It’s not being out of step to say Plymouth isn’t famed for its nightlife. It’s own tourist website claims the city has both the oldest gin distillery and oldest commercial bakery in the world, but when it comes to advocating new music and club culture, it’s somewhat lacking, compared to UK competitors. One person working hard to try reverse that is Simon Scullion. For three years he’s been running and programming Factory, one of the city’s only independent clubs, and also runs the Vivify parties there. Their guests over the last three years include Sassy J, Francis Inferno Orchestra, Eliphino, Moxie, Al Zanders, Dan Shake and Medlar, which seems especially ambitious in a city with half the population of Bristol.
Before Simon welcomes Philou Louzolo and our own Aaron L to Plymouth on 7th October, we’ve found out a bit more about the city Simon is trying to put on the map. He’s also contributed a mix that sums up the Vivify parties.
As someone who’s been trying to change Plymouth’s quiet reputation for nightlife, why should our readers do away with misconceptions and pay it a visit?
Unbeknown to many Plymouth once had a thriving nightlife, with our own strip of ‘super clubs’ all on one street. The likes of The Warehouse and Dance Academy used to regularly host the likes of Laurent Garnier, Goldie, Carl Cox and many more throughout the early nineties, only until our city council intervened and closed them down, leaving Plymouth with no real venues by the mid 2000s. After this it was almost like the city became scared to put on nights and it hasn’t been until the past five years that this has started to change and now there is a great diversity of nights across a variety of genres offering quality shows.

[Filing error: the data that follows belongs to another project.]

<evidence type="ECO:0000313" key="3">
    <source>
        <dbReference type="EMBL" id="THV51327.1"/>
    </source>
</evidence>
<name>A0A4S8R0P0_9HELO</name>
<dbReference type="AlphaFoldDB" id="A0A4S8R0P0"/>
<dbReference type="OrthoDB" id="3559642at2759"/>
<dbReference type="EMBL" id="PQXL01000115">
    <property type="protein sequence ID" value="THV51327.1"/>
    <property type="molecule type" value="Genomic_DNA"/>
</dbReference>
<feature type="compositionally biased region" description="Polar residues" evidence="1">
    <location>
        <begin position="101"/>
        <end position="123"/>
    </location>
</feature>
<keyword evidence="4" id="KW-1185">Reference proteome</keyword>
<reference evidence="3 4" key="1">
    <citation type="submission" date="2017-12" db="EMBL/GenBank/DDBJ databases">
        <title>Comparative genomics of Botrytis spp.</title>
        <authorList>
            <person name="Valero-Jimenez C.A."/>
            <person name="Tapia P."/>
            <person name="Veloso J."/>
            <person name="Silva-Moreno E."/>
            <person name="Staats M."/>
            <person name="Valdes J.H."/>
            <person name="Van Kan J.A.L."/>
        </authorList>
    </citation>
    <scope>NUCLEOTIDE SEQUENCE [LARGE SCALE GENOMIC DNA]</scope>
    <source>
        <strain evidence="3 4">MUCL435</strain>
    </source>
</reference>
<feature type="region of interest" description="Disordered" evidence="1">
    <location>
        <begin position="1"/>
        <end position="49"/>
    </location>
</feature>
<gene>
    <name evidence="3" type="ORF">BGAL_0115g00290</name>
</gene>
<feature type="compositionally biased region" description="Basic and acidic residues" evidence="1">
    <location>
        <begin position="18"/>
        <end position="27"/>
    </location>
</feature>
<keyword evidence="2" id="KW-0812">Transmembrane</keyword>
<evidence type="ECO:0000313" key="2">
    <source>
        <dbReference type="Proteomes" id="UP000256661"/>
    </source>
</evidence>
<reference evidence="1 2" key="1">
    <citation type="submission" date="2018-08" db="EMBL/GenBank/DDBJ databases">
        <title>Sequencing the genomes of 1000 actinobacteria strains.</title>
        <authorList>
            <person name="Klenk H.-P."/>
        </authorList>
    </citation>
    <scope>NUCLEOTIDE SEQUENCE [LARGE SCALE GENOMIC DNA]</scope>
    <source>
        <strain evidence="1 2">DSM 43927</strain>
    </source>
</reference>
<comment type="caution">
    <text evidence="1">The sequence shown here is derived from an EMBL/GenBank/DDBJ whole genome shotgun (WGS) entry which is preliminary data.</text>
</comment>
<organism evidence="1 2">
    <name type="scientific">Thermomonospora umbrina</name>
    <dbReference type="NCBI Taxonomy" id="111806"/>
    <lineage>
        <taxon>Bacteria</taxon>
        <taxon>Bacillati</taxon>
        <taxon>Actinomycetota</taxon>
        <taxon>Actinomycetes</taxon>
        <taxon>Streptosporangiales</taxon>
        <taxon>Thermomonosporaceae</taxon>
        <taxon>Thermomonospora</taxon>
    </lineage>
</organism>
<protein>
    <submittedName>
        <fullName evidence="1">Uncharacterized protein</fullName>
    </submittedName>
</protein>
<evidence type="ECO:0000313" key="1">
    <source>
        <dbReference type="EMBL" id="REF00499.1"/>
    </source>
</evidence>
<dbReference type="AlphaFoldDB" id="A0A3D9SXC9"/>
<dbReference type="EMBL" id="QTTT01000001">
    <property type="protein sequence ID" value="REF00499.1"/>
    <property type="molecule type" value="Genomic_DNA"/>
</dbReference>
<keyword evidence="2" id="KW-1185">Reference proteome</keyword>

Probably my favourite thing about Plymouth is the growing community that comes with our nightlife scene; everyone here works together really well and supports each others projects. There is a great family feel and this is something anyone can easily get immersed into.
Where’s your favourite spot to by records in town?
Despite not being blessed with many record shops we are very fortunate in having Really Good Records. This store is an absolute must for anyone visiting, boasting a superb collection of second hand treats at non Discogs prices; a real gem of a record shop.
At the time of writing I am in the middle of beginning to sell a carefully curated selection of new releases at Minerva, we have just had our first delivery and will be expanding over the coming weeks with an online shop to follow.
The best sound system?
Slightly bias perhaps, but Factory. An exceptional Funktion-One system suspended from the ceiling!
Favourite place to listen to live music?
The Junction and The Bread & Roses both do some great live gigs and are two of the few really pushing it in Plymouth.
Favourite place to eat?
Best coffee and cake?
Has to be The Hutong Cafe, these guys have recently opened and not only offer the best coffee in town but have also started a variety of music events, a great team behind it too in the Harman family!
What do you miss most about Plymouth when you’re away for a while.
You’ve co-owned Factory, one of the only independent clubs in Plymouth, since you took it over three years ago. Bold move! What prompted you?